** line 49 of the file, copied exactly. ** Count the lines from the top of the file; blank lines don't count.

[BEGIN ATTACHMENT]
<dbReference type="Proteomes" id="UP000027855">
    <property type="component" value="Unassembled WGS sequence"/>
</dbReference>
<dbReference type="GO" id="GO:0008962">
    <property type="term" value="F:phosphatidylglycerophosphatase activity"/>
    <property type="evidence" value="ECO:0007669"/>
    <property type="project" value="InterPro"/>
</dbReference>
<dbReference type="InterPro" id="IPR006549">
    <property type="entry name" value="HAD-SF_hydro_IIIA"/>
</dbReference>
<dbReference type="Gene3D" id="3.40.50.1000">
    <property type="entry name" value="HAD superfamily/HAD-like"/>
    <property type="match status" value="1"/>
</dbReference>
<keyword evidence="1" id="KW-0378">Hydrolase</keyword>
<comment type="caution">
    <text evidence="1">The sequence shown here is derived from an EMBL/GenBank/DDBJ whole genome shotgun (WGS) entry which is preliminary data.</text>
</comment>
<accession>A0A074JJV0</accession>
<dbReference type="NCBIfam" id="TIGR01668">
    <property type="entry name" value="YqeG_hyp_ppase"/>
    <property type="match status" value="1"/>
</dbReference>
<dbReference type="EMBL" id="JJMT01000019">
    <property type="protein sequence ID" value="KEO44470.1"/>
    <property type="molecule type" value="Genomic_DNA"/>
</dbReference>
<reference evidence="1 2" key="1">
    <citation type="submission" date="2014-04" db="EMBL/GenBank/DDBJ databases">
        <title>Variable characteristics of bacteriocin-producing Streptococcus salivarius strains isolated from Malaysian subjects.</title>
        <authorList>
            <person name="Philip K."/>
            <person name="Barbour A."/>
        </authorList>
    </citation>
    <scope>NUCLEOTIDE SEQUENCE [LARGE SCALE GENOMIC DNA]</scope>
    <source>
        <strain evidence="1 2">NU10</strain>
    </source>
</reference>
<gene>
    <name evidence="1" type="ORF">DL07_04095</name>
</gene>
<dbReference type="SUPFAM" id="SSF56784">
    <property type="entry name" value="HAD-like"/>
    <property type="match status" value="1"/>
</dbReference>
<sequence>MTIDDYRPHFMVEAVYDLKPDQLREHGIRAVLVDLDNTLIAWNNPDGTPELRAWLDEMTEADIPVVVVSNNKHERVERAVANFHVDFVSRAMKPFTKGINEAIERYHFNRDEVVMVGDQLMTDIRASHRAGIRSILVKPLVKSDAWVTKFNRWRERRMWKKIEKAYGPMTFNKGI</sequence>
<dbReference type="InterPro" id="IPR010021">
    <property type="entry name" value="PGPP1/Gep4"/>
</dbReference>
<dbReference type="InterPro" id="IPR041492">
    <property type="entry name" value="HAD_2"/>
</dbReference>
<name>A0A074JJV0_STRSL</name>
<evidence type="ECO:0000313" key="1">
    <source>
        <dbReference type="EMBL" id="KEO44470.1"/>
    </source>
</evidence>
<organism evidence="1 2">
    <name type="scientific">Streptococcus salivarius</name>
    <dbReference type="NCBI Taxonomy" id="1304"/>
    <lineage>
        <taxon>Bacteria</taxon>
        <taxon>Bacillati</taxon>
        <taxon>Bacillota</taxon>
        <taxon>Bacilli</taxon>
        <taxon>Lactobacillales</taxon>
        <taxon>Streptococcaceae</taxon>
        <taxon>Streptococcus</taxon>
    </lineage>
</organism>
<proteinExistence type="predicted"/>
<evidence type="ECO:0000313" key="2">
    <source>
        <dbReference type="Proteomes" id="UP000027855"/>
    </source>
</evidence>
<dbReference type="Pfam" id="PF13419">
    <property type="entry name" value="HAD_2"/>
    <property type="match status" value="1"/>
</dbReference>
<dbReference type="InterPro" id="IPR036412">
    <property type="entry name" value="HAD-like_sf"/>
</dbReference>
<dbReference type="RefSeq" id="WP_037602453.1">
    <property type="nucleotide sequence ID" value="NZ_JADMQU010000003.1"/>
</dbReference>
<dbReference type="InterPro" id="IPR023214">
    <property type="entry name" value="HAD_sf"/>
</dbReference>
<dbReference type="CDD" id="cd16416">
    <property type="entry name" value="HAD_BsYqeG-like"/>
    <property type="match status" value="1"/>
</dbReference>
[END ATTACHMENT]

<sequence>MTIDDYRPHFMVEAVYDLKPDQLREHGIRAVLVDLDNTLIAWNNPDGTPELRAWLDEMTEADIPVVVVSNNKHERVERAVANFHVDFVSRAMKPFTKGINEAIERYHFNRDEVVMVGDQLMTDIRASHRAGIRSILVKPLVKSDAWVTKFNRWRERRMWKKIEKAYGPMTFNKGI</sequence>